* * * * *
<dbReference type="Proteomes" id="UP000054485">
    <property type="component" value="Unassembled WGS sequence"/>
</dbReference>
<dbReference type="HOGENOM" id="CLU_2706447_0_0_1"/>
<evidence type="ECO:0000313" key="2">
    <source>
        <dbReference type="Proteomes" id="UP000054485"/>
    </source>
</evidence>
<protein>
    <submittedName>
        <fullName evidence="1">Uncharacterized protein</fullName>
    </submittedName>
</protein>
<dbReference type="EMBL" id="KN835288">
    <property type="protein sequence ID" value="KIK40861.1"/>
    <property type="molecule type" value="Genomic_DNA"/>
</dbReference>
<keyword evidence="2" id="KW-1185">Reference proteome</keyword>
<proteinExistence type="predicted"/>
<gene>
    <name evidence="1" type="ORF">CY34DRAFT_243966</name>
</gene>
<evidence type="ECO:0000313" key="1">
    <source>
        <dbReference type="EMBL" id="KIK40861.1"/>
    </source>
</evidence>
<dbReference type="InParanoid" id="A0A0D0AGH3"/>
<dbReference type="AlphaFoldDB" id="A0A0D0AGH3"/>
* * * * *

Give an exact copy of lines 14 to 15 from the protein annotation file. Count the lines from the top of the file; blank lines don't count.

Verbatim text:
</protein>
<dbReference type="EMBL" id="KN835288">